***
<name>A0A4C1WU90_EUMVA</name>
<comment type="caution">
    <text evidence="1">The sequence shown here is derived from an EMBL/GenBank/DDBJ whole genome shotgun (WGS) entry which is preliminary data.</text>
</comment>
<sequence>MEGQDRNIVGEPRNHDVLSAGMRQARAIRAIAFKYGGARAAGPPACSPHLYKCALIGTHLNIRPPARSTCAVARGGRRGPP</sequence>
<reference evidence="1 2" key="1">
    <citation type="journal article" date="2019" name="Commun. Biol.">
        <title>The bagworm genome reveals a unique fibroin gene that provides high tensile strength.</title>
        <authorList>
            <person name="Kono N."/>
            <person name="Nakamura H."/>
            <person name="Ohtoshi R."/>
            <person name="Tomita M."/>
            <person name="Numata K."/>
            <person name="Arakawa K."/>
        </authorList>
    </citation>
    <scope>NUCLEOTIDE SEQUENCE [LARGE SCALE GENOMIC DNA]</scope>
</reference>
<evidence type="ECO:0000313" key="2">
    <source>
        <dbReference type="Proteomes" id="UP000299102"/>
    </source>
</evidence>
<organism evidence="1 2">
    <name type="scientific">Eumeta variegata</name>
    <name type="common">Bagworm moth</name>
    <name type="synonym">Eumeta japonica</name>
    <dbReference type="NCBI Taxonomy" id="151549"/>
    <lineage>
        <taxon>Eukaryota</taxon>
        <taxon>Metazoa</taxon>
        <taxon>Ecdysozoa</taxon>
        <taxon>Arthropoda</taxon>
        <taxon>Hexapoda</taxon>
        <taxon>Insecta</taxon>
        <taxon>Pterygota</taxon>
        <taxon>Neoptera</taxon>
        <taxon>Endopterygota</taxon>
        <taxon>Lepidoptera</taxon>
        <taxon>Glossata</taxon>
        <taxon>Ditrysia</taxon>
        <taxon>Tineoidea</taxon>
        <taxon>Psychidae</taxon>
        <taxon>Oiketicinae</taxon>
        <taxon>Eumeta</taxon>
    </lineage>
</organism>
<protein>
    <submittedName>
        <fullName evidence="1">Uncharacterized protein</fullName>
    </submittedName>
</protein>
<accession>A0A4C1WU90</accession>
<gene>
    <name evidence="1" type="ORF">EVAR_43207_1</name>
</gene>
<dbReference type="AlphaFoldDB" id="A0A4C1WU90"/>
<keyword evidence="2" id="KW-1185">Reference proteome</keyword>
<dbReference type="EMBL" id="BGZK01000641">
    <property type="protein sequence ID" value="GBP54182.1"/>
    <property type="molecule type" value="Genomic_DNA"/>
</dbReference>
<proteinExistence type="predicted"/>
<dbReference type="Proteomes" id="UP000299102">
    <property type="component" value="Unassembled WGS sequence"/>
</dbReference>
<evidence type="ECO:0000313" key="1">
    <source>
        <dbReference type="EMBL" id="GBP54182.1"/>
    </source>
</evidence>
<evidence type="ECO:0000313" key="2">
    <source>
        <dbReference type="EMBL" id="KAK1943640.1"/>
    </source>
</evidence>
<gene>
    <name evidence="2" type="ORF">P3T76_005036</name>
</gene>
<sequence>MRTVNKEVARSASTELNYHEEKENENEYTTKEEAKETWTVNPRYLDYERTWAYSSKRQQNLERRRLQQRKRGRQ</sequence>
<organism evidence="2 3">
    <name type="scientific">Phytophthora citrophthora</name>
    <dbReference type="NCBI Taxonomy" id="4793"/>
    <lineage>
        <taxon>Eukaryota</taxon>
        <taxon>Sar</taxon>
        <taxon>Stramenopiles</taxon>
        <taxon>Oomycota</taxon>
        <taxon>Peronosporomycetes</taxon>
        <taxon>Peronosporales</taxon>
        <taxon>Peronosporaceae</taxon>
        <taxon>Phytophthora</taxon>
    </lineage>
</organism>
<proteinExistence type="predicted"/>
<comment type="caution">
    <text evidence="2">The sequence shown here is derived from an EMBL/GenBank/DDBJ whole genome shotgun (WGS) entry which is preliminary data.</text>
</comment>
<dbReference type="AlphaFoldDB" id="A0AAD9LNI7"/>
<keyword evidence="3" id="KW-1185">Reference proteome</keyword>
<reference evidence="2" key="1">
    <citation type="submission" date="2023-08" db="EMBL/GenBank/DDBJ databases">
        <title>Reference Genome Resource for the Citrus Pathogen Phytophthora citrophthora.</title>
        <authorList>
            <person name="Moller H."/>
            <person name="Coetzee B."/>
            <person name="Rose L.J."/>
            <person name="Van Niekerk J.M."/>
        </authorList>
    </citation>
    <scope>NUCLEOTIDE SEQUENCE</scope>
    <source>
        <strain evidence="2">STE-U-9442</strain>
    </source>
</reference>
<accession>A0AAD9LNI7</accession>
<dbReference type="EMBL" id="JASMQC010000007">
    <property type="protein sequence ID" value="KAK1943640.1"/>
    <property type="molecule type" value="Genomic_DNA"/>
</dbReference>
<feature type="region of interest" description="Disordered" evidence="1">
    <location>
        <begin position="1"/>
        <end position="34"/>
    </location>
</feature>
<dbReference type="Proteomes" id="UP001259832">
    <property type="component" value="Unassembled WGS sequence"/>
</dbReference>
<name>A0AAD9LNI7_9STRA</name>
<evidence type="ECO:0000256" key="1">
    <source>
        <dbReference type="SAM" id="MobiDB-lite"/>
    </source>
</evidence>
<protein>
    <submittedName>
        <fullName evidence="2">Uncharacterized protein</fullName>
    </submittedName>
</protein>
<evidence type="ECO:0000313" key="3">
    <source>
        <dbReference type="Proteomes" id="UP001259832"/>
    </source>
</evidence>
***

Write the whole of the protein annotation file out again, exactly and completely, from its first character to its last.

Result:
<name>A0A4C1WU90_EUMVA</name>
<comment type="caution">
    <text evidence="1">The sequence shown here is derived from an EMBL/GenBank/DDBJ whole genome shotgun (WGS) entry which is preliminary data.</text>
</comment>
<sequence>MEGQDRNIVGEPRNHDVLSAGMRQARAIRAIAFKYGGARAAGPPACSPHLYKCALIGTHLNIRPPARSTCAVARGGRRGPP</sequence>
<reference evidence="1 2" key="1">
    <citation type="journal article" date="2019" name="Commun. Biol.">
        <title>The bagworm genome reveals a unique fibroin gene that provides high tensile strength.</title>
        <authorList>
            <person name="Kono N."/>
            <person name="Nakamura H."/>
            <person name="Ohtoshi R."/>
            <person name="Tomita M."/>
            <person name="Numata K."/>
            <person name="Arakawa K."/>
        </authorList>
    </citation>
    <scope>NUCLEOTIDE SEQUENCE [LARGE SCALE GENOMIC DNA]</scope>
</reference>
<evidence type="ECO:0000313" key="2">
    <source>
        <dbReference type="Proteomes" id="UP000299102"/>
    </source>
</evidence>
<organism evidence="1 2">
    <name type="scientific">Eumeta variegata</name>
    <name type="common">Bagworm moth</name>
    <name type="synonym">Eumeta japonica</name>
    <dbReference type="NCBI Taxonomy" id="151549"/>
    <lineage>
        <taxon>Eukaryota</taxon>
        <taxon>Metazoa</taxon>
        <taxon>Ecdysozoa</taxon>
        <taxon>Arthropoda</taxon>
        <taxon>Hexapoda</taxon>
        <taxon>Insecta</taxon>
        <taxon>Pterygota</taxon>
        <taxon>Neoptera</taxon>
        <taxon>Endopterygota</taxon>
        <taxon>Lepidoptera</taxon>
        <taxon>Glossata</taxon>
        <taxon>Ditrysia</taxon>
        <taxon>Tineoidea</taxon>
        <taxon>Psychidae</taxon>
        <taxon>Oiketicinae</taxon>
        <taxon>Eumeta</taxon>
    </lineage>
</organism>
<protein>
    <submittedName>
        <fullName evidence="1">Uncharacterized protein</fullName>
    </submittedName>
</protein>
<accession>A0A4C1WU90</accession>
<gene>
    <name evidence="1" type="ORF">EVAR_43207_1</name>
</gene>
<dbReference type="AlphaFoldDB" id="A0A4C1WU90"/>
<keyword evidence="2" id="KW-1185">Reference proteome</keyword>
<dbReference type="EMBL" id="BGZK01000641">
    <property type="protein sequence ID" value="GBP54182.1"/>
    <property type="molecule type" value="Genomic_DNA"/>
</dbReference>
<proteinExistence type="predicted"/>
<dbReference type="Proteomes" id="UP000299102">
    <property type="component" value="Unassembled WGS sequence"/>
</dbReference>
<evidence type="ECO:0000313" key="1">
    <source>
        <dbReference type="EMBL" id="GBP54182.1"/>
    </source>
</evidence>
<evidence type="ECO:0000313" key="2">
    <source>
        <dbReference type="EMBL" id="KAK1943640.1"/>
    </source>
</evidence>
<gene>
    <name evidence="2" type="ORF">P3T76_005036</name>
</gene>
<sequence>MRTVNKEVARSASTELNYHEEKENENEYTTKEEAKETWTVNPRYLDYERTWAYSSKRQQNLERRRLQQRKRGRQ</sequence>
<organism evidence="2 3">
    <name type="scientific">Phytophthora citrophthora</name>
    <dbReference type="NCBI Taxonomy" id="4793"/>
    <lineage>
        <taxon>Eukaryota</taxon>
        <taxon>Sar</taxon>
        <taxon>Stramenopiles</taxon>
        <taxon>Oomycota</taxon>
        <taxon>Peronosporomycetes</taxon>
        <taxon>Peronosporales</taxon>
        <taxon>Peronosporaceae</taxon>
        <taxon>Phytophthora</taxon>
    </lineage>
</organism>
<proteinExistence type="predicted"/>
<comment type="caution">
    <text evidence="2">The sequence shown here is derived from an EMBL/GenBank/DDBJ whole genome shotgun (WGS) entry which is preliminary data.</text>
</comment>
<dbReference type="AlphaFoldDB" id="A0AAD9LNI7"/>
<keyword evidence="3" id="KW-1185">Reference proteome</keyword>
<reference evidence="2" key="1">
    <citation type="submission" date="2023-08" db="EMBL/GenBank/DDBJ databases">
        <title>Reference Genome Resource for the Citrus Pathogen Phytophthora citrophthora.</title>
        <authorList>
            <person name="Moller H."/>
            <person name="Coetzee B."/>
            <person name="Rose L.J."/>
            <person name="Van Niekerk J.M."/>
        </authorList>
    </citation>
    <scope>NUCLEOTIDE SEQUENCE</scope>
    <source>
        <strain evidence="2">STE-U-9442</strain>
    </source>
</reference>
<accession>A0AAD9LNI7</accession>
<dbReference type="EMBL" id="JASMQC010000007">
    <property type="protein sequence ID" value="KAK1943640.1"/>
    <property type="molecule type" value="Genomic_DNA"/>
</dbReference>
<feature type="region of interest" description="Disordered" evidence="1">
    <location>
        <begin position="1"/>
        <end position="34"/>
    </location>
</feature>
<dbReference type="Proteomes" id="UP001259832">
    <property type="component" value="Unassembled WGS sequence"/>
</dbReference>
<name>A0AAD9LNI7_9STRA</name>
<evidence type="ECO:0000256" key="1">
    <source>
        <dbReference type="SAM" id="MobiDB-lite"/>
    </source>
</evidence>
<protein>
    <submittedName>
        <fullName evidence="2">Uncharacterized protein</fullName>
    </submittedName>
</protein>
<evidence type="ECO:0000313" key="3">
    <source>
        <dbReference type="Proteomes" id="UP001259832"/>
    </source>
</evidence>